Seasons Change: Be Prepared for Respiratory Viruses

Seasons Change: Be Prepared for Respiratory Viruses


Viruses are inconsistent. Learn what to expect this season.

September 29, 2022

Viruses have always been unpredictable, and the COVID-19 pandemic has made inconsistency the norm. Even the flu has changed. Last year the number of people infected with flu went down, and this year, cases may spike. 

With so much uncertainty, and so many viruses out there, what can we do to protect ourselves and others, especially as seasons change?  


Expect viruses all year


Although respiratory viruses, including coronaviruses, typically thrive in fall and winter, in today’s new normal, there really is no COVID season. Cold and flu seasons have changed, too.

“We typically think of viruses having a seasonality, but we’re learning that COVID doesn’t,” said Jamie P. Deeter, M.S., Ph.D., a scientific partner at Roche Diagnostics. “We expect higher rates of infection in winter months, but unfortunately this virus is going to circulate all year long.”

Typically, when predicting how the flu and other viruses will affect the U.S., we look at Australia since winter just ended there. This year,  there was a rise in flu infections for kids 5 to 9 years old, followed by kids under 4 and teenagers.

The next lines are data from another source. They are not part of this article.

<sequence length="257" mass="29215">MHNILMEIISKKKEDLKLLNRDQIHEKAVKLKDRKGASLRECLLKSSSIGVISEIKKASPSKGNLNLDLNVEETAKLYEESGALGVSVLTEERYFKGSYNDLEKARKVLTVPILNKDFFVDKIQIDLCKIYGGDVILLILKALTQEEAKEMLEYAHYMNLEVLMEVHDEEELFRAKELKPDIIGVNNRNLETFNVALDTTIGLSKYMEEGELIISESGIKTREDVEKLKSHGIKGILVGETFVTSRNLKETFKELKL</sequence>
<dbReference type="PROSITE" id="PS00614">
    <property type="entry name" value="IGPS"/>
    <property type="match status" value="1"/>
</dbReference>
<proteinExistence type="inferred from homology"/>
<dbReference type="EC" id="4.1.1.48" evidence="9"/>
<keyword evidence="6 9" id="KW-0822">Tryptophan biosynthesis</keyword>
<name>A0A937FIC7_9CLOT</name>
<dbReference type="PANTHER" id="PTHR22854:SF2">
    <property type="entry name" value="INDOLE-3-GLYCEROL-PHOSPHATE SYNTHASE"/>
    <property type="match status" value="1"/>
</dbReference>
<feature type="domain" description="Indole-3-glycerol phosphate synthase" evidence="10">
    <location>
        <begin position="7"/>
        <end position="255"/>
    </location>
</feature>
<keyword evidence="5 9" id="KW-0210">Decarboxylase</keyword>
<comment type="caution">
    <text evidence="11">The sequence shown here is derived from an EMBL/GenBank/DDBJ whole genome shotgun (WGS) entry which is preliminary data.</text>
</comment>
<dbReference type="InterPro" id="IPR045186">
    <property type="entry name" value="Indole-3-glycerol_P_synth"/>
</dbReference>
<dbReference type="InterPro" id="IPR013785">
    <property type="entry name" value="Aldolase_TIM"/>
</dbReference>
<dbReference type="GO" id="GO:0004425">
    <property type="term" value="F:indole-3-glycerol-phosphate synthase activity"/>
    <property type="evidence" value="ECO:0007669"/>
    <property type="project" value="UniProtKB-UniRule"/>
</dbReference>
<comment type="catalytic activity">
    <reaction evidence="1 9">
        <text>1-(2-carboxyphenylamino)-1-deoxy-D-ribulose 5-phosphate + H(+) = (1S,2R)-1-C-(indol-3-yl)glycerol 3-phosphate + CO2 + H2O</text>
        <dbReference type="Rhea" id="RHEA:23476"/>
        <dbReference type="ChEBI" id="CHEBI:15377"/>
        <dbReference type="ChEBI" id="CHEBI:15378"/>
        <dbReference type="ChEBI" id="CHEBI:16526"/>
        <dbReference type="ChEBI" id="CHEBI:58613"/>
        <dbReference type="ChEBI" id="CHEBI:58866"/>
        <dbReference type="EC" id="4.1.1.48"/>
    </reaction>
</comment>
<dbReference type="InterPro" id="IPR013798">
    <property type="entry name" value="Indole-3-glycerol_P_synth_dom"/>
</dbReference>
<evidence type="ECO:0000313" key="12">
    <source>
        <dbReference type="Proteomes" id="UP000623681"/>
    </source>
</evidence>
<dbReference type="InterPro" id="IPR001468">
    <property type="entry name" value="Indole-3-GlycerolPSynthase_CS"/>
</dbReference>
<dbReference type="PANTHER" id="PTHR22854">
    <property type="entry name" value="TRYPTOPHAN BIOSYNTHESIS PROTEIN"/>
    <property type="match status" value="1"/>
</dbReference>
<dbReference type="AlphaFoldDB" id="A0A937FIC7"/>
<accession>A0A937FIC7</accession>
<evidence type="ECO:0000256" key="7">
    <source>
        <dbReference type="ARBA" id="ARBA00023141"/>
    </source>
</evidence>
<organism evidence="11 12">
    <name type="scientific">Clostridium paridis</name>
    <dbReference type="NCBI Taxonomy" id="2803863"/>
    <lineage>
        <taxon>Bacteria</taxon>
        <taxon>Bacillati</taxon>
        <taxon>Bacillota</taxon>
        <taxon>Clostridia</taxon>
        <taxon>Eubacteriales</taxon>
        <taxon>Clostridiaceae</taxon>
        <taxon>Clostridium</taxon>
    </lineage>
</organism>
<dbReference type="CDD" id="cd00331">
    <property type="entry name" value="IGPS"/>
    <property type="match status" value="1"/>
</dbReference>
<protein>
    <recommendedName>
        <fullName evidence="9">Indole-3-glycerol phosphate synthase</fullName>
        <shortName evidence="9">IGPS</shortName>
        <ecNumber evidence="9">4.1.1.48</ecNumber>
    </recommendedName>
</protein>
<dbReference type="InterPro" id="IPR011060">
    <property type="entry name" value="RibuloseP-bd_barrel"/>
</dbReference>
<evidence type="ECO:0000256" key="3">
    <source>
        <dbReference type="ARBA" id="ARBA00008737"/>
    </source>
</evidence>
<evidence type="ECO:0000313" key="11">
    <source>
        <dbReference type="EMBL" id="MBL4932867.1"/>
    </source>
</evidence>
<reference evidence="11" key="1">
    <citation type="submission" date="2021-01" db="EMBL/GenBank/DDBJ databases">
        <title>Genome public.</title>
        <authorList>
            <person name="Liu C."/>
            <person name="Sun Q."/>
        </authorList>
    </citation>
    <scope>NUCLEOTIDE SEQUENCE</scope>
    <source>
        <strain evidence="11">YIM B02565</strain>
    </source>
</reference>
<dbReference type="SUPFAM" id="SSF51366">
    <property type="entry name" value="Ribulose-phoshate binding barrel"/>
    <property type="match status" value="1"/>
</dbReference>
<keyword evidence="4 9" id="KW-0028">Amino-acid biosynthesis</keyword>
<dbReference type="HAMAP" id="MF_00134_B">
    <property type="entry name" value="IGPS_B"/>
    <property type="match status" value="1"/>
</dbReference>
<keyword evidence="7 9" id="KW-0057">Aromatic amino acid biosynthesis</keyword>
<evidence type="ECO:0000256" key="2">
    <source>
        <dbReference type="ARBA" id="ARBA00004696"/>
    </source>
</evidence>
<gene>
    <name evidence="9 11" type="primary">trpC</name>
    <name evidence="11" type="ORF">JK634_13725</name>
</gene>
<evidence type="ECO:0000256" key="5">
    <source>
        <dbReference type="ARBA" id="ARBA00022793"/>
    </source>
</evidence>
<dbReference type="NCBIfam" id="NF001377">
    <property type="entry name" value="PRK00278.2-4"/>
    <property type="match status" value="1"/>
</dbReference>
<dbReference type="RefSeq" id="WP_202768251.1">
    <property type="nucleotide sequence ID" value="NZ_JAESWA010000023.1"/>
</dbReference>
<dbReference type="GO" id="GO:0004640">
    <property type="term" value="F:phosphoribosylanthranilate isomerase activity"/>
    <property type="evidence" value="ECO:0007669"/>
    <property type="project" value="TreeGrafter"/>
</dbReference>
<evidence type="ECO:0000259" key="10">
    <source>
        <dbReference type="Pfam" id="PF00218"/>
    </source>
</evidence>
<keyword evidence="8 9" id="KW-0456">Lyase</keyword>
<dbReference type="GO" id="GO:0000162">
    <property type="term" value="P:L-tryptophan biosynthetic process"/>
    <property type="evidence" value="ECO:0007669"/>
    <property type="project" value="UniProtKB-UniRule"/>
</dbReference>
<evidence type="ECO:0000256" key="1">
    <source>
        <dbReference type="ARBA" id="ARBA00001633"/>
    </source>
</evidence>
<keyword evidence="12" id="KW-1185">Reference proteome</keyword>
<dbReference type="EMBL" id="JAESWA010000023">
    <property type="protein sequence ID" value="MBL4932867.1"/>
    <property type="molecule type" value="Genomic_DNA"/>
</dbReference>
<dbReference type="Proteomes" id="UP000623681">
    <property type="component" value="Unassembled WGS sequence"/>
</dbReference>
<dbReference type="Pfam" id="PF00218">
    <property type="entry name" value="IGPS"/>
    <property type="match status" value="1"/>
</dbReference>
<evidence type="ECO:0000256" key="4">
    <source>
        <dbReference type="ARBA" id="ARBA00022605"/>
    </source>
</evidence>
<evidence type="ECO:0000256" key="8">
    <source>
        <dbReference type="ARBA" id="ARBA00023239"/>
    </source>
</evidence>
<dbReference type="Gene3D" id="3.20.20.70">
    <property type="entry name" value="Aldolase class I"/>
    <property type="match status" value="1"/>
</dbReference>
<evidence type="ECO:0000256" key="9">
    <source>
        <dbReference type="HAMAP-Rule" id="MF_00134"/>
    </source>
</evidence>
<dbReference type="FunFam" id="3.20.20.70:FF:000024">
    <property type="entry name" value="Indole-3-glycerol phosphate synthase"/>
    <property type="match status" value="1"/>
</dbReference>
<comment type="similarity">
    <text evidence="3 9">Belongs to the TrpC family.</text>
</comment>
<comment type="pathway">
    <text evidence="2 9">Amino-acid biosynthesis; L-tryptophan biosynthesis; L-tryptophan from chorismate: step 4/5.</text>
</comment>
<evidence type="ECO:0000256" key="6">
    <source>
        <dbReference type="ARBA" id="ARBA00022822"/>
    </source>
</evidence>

There could be many reasons for the increase in infections. Now that COVID protocols like mask mandates have lifted, people are more likely to spread colds, flu and other types of viruses. 

According to the Centers for Disease Control and Prevention, in addition to vaccination, staying at home when feeling sick and regular handwashing remain one of the best ways to avoid illness and prevent spreading germs to others. So remind everyone – and yourself – to wash up frequently.


Allyson Kozak, Ph.D., MBA, NRCC, is a board-certified clinical chemist and specializes in clinical chemistry, toxicology and immunoassays, including SARS-CoV-2 antibody diagnostics, at Roche Diagnostics. She has also served as a laboratory medical director, toxicology expert witness and assistant professor at Case Western Reserve University School of Medicine.


Jamie Phillips Deeter, M.S., Ph.D., obtained her doctorate in infectious diseases, specifically studying viral evolution related to coronaviruses. Previously she has been an ORISE fellow at the CDC and served as a director of research for a small biotech firm. She joined Roche’s medical and scientific affairs team in 2017. During the pandemic she helped launch three of Roche’s SARS-CoV-2 diagnostic tests and has served as a subject matter expert.

Disclaimer: This content is provided for educational and informational purposes only and does not constitute providing medical advice or professional services. The information provided should not be used for diagnosing or treating a health problem or disease, and those seeking personal medical advice should consult with a licensed physician. Always seek the advice of your doctor or another qualified health provider regarding a medical condition.